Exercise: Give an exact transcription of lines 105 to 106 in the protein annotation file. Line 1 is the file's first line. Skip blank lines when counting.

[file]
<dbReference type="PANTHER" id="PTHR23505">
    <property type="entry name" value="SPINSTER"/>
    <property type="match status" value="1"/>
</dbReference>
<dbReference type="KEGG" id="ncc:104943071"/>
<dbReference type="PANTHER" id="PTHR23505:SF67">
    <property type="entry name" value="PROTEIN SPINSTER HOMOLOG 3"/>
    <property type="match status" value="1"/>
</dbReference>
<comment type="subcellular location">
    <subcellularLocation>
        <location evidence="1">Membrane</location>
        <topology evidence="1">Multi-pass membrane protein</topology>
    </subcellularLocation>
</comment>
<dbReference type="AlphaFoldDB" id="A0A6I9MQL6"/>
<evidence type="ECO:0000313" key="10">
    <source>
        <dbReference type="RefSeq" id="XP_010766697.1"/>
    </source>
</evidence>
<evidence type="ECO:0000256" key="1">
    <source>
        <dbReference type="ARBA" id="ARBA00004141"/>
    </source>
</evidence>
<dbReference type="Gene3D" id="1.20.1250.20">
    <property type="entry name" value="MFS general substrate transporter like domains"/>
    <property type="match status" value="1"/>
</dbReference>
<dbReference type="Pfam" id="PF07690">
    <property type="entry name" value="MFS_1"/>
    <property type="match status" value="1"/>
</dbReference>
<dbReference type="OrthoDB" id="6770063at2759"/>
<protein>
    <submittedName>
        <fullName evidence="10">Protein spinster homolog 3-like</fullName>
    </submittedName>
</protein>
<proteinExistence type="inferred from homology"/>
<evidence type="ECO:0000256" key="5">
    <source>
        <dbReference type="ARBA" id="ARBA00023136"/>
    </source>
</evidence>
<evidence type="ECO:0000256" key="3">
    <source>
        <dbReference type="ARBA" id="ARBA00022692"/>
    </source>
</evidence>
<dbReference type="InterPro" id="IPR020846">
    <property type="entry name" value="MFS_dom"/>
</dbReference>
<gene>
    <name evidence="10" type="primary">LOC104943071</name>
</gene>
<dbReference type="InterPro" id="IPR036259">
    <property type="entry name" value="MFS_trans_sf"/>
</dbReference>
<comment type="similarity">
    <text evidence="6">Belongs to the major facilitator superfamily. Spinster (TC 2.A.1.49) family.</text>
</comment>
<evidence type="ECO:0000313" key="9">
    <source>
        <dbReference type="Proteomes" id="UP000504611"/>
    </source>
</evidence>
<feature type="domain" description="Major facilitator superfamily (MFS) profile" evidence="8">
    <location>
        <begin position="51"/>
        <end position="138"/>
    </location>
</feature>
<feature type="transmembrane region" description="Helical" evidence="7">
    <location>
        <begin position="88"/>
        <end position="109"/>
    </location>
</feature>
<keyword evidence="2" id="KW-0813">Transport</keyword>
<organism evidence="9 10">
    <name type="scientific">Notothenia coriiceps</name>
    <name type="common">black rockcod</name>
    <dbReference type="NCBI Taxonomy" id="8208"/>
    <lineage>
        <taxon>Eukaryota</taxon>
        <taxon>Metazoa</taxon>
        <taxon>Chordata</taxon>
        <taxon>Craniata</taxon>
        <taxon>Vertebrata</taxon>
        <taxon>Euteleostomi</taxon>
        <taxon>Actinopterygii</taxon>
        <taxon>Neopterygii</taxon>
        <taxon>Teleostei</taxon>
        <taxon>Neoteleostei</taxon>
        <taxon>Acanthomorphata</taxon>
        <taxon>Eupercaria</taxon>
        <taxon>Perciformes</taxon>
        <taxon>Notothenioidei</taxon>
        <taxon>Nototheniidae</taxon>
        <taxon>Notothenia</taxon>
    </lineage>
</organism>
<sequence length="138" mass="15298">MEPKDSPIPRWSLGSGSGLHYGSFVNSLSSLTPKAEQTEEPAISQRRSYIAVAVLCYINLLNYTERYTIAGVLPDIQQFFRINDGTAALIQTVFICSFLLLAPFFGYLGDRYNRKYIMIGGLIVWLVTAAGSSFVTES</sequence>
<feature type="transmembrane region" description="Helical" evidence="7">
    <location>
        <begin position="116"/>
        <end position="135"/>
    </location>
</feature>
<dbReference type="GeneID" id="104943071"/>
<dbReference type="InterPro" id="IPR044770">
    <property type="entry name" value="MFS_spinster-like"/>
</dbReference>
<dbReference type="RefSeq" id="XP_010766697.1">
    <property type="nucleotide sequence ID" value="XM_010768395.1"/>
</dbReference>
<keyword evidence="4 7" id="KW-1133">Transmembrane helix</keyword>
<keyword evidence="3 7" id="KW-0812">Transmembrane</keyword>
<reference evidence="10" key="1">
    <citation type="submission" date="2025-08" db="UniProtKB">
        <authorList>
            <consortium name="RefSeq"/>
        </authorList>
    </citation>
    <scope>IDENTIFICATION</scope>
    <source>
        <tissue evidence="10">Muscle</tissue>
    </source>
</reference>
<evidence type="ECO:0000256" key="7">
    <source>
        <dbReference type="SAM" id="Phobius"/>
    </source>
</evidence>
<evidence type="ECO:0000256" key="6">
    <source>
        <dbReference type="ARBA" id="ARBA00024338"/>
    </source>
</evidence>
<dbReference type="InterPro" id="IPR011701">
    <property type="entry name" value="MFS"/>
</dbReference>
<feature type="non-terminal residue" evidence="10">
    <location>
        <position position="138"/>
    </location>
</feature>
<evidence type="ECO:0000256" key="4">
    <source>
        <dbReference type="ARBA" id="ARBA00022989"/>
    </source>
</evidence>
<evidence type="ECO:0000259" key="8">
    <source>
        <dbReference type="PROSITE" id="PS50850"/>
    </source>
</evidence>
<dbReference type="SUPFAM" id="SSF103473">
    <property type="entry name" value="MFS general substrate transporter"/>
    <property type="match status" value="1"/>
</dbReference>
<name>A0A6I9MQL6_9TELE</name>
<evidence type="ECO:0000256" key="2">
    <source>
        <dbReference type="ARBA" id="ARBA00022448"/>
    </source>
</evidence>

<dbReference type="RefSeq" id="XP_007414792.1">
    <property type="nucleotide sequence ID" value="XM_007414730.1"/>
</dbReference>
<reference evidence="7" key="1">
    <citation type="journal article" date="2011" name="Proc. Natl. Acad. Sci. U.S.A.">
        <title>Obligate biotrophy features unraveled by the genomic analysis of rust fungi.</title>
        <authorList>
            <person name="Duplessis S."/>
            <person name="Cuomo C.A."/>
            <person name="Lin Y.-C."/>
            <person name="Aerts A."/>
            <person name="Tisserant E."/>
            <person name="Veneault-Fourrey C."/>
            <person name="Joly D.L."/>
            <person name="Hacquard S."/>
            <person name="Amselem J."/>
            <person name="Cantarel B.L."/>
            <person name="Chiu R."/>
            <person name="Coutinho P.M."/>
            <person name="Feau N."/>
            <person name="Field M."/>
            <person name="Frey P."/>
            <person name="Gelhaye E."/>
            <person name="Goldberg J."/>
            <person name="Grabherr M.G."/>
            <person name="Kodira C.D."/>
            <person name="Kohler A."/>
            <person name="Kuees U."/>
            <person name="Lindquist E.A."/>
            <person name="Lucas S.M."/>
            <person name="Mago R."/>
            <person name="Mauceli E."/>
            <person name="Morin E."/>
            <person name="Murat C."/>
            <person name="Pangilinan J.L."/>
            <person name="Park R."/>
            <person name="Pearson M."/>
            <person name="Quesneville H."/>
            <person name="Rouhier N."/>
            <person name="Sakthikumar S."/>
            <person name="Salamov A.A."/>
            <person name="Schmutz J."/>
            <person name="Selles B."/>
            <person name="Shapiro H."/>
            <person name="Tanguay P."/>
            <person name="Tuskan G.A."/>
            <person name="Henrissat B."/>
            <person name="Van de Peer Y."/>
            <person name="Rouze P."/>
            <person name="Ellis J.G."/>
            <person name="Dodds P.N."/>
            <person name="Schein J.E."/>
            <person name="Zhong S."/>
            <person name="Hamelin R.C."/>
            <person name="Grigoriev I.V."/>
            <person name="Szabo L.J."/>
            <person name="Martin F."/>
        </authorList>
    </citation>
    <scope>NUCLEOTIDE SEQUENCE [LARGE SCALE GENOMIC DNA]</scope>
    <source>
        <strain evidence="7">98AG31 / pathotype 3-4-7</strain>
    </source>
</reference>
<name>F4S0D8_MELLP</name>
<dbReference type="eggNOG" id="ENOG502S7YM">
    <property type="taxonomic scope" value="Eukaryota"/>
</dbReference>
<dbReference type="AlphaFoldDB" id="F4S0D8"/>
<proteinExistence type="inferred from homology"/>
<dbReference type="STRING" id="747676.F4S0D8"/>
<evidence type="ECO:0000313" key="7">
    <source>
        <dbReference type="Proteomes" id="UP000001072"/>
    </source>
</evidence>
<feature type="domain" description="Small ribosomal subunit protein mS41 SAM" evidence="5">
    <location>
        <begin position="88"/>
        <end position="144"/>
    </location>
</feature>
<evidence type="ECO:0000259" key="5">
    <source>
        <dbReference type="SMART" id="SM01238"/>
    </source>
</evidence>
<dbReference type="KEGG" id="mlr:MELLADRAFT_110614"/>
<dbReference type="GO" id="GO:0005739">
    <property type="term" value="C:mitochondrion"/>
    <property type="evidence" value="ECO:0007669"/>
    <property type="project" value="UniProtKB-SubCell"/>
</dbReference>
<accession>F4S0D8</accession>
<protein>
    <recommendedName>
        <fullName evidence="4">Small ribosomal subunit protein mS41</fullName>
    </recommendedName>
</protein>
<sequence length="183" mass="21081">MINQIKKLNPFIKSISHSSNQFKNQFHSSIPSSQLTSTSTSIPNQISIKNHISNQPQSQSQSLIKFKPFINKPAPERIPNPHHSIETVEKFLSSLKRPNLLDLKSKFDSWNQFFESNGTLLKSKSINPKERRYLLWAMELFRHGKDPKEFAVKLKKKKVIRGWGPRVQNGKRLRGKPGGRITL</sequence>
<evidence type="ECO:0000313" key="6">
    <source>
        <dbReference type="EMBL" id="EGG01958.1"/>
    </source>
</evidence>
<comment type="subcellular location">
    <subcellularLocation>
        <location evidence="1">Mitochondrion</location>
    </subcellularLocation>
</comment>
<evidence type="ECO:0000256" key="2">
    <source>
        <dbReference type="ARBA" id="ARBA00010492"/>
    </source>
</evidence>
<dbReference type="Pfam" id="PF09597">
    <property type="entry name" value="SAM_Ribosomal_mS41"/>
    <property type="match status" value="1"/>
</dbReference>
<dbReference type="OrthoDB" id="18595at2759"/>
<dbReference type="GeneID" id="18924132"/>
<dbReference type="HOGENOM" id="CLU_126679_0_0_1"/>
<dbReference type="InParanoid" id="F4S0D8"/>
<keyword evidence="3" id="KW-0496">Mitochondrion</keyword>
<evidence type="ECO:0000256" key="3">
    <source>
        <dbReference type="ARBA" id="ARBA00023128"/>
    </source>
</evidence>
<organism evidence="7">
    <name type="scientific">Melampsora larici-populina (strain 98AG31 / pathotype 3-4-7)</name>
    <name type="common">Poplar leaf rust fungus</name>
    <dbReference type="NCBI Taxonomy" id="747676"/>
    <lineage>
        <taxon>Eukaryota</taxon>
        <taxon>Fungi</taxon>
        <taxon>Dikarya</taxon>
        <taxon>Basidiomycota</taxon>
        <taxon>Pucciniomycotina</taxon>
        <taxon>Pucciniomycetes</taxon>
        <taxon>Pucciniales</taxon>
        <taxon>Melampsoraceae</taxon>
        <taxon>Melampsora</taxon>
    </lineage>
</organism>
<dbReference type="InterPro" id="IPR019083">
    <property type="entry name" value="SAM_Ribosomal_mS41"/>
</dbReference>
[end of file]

<sequence length="138" mass="15298">MEPKDSPIPRWSLGSGSGLHYGSFVNSLSSLTPKAEQTEEPAISQRRSYIAVAVLCYINLLNYTERYTIAGVLPDIQQFFRINDGTAALIQTVFICSFLLLAPFFGYLGDRYNRKYIMIGGLIVWLVTAAGSSFVTES</sequence>
<feature type="transmembrane region" description="Helical" evidence="7">